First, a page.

The Sound Principle: Errol Michael Henry in Conversation
By Yasmin Jones-Henry
The Artist & The Entrepreneur
YJH: 2019 marks the 30th anniversary of Intimate Records. What was your vision when you founded it in 1989?
EMH: Well, the label was started under duress. I didn’t want to start a record label. Because of the “mogul” thing that’s developed – which wasn’t my choosing, people think of me as a business man first, which would be a mistake: I am a musician first. That’s what I came here to do. I didn’t come here to build a corporate structure, I came to make music. But, in an industry where they want what they already have, someone with his own sound is unwelcome.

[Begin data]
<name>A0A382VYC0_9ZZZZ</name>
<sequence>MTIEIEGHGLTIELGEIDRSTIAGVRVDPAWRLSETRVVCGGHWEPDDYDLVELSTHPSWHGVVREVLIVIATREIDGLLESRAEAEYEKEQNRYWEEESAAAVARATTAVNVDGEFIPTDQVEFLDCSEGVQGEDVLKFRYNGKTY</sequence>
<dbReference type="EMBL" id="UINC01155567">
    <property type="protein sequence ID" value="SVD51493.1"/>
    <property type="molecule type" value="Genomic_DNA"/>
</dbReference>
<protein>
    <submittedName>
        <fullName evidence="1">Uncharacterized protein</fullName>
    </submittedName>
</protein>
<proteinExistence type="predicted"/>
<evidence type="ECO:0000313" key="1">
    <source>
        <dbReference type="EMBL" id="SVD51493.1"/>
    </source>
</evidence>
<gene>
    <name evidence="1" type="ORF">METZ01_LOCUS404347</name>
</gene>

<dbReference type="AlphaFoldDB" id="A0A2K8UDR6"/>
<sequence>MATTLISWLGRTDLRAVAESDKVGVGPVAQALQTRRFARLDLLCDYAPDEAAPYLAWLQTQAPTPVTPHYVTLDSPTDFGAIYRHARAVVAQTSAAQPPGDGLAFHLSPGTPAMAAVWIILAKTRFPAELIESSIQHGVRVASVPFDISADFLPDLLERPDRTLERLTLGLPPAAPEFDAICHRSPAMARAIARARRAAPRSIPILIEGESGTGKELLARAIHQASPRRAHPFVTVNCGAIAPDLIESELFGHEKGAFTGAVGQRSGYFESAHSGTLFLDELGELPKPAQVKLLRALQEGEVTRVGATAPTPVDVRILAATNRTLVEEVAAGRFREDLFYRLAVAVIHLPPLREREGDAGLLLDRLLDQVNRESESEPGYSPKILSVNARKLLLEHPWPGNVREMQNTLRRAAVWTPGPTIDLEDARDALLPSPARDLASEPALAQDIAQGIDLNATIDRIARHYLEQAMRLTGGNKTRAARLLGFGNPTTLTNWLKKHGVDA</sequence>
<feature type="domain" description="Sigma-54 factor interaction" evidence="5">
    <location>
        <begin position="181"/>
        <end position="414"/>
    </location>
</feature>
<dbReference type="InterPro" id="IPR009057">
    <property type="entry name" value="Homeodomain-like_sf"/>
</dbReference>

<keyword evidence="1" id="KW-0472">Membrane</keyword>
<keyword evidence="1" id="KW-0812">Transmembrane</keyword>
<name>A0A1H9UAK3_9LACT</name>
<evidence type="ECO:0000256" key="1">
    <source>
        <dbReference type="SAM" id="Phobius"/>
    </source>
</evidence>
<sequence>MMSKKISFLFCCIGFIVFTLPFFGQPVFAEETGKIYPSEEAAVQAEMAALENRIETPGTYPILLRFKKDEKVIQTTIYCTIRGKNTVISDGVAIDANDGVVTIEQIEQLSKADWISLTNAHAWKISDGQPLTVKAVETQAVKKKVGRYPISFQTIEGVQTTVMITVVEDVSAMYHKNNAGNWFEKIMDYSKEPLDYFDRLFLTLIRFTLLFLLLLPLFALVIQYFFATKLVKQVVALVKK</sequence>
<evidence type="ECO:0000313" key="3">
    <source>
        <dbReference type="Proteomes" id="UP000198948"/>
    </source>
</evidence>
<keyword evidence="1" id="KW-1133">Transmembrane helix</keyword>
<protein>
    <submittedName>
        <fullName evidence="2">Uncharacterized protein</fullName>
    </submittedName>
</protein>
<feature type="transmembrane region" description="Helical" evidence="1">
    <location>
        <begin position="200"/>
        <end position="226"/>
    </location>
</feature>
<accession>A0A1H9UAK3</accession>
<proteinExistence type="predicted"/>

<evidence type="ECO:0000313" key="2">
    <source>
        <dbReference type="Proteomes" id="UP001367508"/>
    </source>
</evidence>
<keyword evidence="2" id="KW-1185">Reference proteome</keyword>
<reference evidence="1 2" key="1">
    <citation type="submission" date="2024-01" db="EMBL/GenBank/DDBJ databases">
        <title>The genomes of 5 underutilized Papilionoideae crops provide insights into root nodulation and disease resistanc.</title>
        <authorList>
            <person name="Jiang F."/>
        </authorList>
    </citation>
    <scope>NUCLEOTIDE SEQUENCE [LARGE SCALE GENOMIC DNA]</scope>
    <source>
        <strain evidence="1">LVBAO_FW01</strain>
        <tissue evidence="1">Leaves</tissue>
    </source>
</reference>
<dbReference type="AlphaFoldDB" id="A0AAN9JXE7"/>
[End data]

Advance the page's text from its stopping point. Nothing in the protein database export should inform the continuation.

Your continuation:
I couldn’t get anything released by other labels, because they wanted more of what was already going on at the time and for me, what is the point copying other people? That’s actually the antithesis of creativity – so I refused to do that. So you’re young, you’re full of energy and ambition and you have a sound that you want to get out there, in an industry that pretty much likes what it knows already…They say ‘circumstance (necessity) is the mother of all invention’ – that’s been very true of me.
I had no choice but to start my own record label and that forced me to learn about business, to learn about distribution, to learn about marketing, promotion, to learn about all other aspects that were not in my mind when I started making records. These were good experiences to have. Once I understood that my biggest asset was the fact my records had a unique sound, that’s when I knew that I needed to safeguard that sound above all else.